|ALSPAC||5,460 (71.2)||157 (2.1)||407 (5.3)||1,584 (20.8)||742 (9.7)||na¶|
|AMICS-Menorca||268 (60.8)||28 (6.3)||12 (2.7)||133 (30.2)||39 (8.8)||33 (7.5)|
|BAMSE||3,051 (83.1)||93 (2.5)||153 (4.2)||376 (10.2)||537 (14.7)||503 (13.7)|
|DARC||315 (63.6)||35 (7.1)||17 (3.4)||128 (25.9)||26 (6.2)||18 (4.2)|
|GINIplus||3,159 (83.3)**||123 (3.2)**||137 (3.6)**||375 (9.9)**||333 (8.9)||129 (3.4)|
|LISAplus||1,421 (80.7)||106 (6.0)||67 (3.8)||166 (9.4)||181 (10.4)||61 (3.5)|
|MAS||561 (63.6)||18 (2.0)||127 (13.9)||188 (20.6)||95 (10.7)||33 (4.0)|
|PIAMA-NHS||2,291 (78.1)||175 (6.0)||56 (1.9)||413 (14.1)||275 (9.6)||121 (4.4)|
|Total||16,526 (76.5)||735 (3.4)||976 (4.5)||3,363 (15.6)||2,228 (10.4)||898 (6.6)|
In Figure 1, the cohort-specific and combined adjusted ORs of maternal smoking during pregnancy, but not in the first year after delivery, on current wheeze (Figure 1A) and asthma (Figure 1B) are displayed. The combined estimates were statistically significant for wheeze with an adjusted OR of 1.39 (95% CI, 1.08–1.77) and for asthma with an adjusted OR of 1.65 (95% CI, 1.18–2.31). No significant heterogeneity was observed between the studies (Q = 5.03, P = 0.656 for wheeze; Q = 4.96, P = 0.55 for asthma).
In Figure 2, the cohort-specific and combined adjusted ORs of maternal smoking in the first year of life, but not during pregnancy, on current wheeze (Figure 2A) and asthma (Figure 2B) are displayed. No increased risk for current wheeze or asthma was seen, the combined adjusted ORs being 0.91 (95% CI, 0.71–1.17) for wheeze and 1.20 (95% CI, 0.84–1.71) for asthma. There was no heterogeneity between the studies (Q = 2.23, P = 0.946; Q = 2.60, P = 0.627).
Figure 3 displays the cohort-specific and combined adjusted ORs for children exposed to maternal smoking during pregnancy as well as in the first year of life. The combined estimates were significant for wheeze (Figure 3A) (adjusted OR, 1.25; 95% CI, 1.09–1.43) and asthma (Figure 3B) (adjusted OR, 1.30; 95% CI, 1.00–1.68). Again, there was no heterogeneity (Q = 2.32, P = 0.940; Q = 7.26, P = 0.297).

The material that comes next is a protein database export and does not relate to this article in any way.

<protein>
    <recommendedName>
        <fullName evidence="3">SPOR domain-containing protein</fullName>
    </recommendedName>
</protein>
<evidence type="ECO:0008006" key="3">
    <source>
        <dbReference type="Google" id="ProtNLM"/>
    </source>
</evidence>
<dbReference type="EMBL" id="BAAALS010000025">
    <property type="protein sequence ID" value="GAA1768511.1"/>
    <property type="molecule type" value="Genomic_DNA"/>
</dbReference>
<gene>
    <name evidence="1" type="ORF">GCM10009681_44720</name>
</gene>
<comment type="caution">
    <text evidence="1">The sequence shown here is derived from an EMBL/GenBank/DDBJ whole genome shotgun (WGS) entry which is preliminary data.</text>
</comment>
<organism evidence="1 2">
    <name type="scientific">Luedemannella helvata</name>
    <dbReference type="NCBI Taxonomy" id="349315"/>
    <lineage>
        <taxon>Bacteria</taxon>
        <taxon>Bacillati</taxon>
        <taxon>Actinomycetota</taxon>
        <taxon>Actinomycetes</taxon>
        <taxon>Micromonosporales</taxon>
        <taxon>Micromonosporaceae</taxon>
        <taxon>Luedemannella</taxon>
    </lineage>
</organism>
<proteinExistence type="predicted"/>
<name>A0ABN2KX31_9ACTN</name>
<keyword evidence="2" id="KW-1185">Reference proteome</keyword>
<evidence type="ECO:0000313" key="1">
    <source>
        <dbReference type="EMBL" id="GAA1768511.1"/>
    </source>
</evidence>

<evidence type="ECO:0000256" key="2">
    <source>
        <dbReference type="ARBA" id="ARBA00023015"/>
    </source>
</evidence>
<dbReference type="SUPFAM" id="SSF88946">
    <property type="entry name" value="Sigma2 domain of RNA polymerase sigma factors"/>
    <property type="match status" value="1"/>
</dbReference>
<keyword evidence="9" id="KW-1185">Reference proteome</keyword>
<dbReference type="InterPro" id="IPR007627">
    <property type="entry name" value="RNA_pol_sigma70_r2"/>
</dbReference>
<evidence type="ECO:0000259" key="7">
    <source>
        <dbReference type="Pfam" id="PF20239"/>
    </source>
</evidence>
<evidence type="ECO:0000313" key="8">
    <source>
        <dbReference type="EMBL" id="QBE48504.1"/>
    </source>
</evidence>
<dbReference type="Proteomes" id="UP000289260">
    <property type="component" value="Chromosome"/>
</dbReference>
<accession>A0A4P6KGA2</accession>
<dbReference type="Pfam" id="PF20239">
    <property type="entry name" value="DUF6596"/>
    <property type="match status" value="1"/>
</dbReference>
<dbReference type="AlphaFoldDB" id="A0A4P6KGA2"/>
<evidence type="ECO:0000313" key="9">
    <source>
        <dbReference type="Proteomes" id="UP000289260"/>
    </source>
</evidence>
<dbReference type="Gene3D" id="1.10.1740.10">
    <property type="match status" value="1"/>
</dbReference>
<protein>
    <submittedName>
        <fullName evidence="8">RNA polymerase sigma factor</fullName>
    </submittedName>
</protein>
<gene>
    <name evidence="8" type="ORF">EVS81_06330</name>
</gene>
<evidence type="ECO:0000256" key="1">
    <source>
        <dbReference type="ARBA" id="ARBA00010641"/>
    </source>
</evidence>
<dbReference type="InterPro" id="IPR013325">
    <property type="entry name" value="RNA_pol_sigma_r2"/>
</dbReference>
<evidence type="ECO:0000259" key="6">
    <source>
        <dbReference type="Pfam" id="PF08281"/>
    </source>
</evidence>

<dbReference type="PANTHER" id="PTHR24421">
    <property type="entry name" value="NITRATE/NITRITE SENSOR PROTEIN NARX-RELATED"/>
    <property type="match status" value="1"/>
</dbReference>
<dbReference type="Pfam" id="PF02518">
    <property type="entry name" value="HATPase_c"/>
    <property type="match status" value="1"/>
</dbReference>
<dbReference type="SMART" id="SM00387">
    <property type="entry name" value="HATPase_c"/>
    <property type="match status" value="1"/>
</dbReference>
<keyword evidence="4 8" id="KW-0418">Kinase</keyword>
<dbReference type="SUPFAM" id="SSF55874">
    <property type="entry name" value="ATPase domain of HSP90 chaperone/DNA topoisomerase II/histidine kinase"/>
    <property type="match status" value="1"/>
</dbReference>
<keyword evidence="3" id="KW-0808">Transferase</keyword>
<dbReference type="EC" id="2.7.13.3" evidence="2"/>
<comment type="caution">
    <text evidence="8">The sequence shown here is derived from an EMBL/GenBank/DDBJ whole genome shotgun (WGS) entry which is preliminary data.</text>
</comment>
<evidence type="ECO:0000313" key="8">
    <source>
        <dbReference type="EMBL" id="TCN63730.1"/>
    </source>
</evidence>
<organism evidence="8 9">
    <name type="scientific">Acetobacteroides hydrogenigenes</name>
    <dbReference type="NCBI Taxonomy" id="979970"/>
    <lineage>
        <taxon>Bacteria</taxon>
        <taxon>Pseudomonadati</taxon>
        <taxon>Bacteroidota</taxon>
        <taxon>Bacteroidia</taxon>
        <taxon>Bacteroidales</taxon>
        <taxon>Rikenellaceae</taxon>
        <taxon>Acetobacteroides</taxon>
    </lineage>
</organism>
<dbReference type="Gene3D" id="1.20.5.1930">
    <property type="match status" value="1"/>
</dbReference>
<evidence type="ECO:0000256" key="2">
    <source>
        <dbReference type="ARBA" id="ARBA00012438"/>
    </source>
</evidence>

Excluding children with smoke exposure not only by the mother but also by the father or other persons in the household (i.e., any smoke exposure) in the child’s first year of life resulted in similar results for all three exposure categories as those presented above (data not shown). We also restricted the analysis to children with no current maternal smoke exposure (i.e., at 4–6 yr of age) (n = 16,241; 507 children were exposed to maternal smoking during pregnancy but not thereafter). Exposure to maternal smoking during pregnancy but not during the first year of life was associated with an increased risk of wheeze (adjusted OR, 1.63; 95% CI, 1.25–2.12) and asthma (adjusted OR, 1.95; 95% CI, 1.34–2.85) among these children. Similar results were observed among children with no current smoke exposure from any persons as well as during the first year of life (n = 9,882; data not shown).
Clear effects of maternal smoking during pregnancy were seen already for the first trimester. Maternal smoking during the first trimester of pregnancy only but not during the third trimester or the first year after birth was associated with an increased risk of wheeze (adjusted OR, 1.45; 95% CI, 1.00–2.12) and asthma (adjusted OR, 2.10; 95% CI, 1.38–3.21). Of the 735 women that smoked during pregnancy but not in the first year after delivery, 496 (67%) quitted smoking during the first or second trimester. In dose-response analyses of maternal smoking during the first trimester of pregnancy and the risk of wheeze and asthma at 4 to 6 years of age, there was no evidence of nonlinearity of the association with the number of cigarettes smoked for wheeze (P = 0.505) and asthma (P = 0.268). Every five cigarette increase in daily consumption conferred an adjusted OR of 1.18 (95% CI, 1.02–1.38) for wheeze and 1.23 (95% CI, 1.03–1.47) for asthma.